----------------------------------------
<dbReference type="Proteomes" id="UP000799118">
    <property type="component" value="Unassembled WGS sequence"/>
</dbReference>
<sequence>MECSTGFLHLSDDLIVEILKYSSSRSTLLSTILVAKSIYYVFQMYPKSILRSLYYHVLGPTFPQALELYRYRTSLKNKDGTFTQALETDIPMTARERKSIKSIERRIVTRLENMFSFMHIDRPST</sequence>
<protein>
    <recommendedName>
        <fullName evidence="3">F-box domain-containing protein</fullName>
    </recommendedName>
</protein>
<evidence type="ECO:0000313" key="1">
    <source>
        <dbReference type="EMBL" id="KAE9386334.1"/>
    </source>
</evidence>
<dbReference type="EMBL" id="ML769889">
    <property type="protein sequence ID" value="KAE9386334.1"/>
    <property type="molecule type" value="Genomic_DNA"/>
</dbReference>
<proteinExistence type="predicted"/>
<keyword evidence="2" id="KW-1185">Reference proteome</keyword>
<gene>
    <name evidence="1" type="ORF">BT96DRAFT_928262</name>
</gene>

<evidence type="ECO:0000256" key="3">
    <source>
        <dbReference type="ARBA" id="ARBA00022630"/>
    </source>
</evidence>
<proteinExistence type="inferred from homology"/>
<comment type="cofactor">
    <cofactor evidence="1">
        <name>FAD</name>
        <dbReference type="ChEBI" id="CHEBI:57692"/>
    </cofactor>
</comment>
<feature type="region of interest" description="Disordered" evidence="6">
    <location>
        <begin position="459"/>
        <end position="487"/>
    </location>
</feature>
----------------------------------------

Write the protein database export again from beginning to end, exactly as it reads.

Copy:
<dbReference type="Proteomes" id="UP000799118">
    <property type="component" value="Unassembled WGS sequence"/>
</dbReference>
<sequence>MECSTGFLHLSDDLIVEILKYSSSRSTLLSTILVAKSIYYVFQMYPKSILRSLYYHVLGPTFPQALELYRYRTSLKNKDGTFTQALETDIPMTARERKSIKSIERRIVTRLENMFSFMHIDRPST</sequence>
<protein>
    <recommendedName>
        <fullName evidence="3">F-box domain-containing protein</fullName>
    </recommendedName>
</protein>
<evidence type="ECO:0000313" key="1">
    <source>
        <dbReference type="EMBL" id="KAE9386334.1"/>
    </source>
</evidence>
<dbReference type="EMBL" id="ML769889">
    <property type="protein sequence ID" value="KAE9386334.1"/>
    <property type="molecule type" value="Genomic_DNA"/>
</dbReference>
<proteinExistence type="predicted"/>
<keyword evidence="2" id="KW-1185">Reference proteome</keyword>
<gene>
    <name evidence="1" type="ORF">BT96DRAFT_928262</name>
</gene>

<evidence type="ECO:0000256" key="3">
    <source>
        <dbReference type="ARBA" id="ARBA00022630"/>
    </source>
</evidence>
<proteinExistence type="inferred from homology"/>
<comment type="cofactor">
    <cofactor evidence="1">
        <name>FAD</name>
        <dbReference type="ChEBI" id="CHEBI:57692"/>
    </cofactor>
</comment>
<feature type="region of interest" description="Disordered" evidence="6">
    <location>
        <begin position="459"/>
        <end position="487"/>
    </location>
</feature>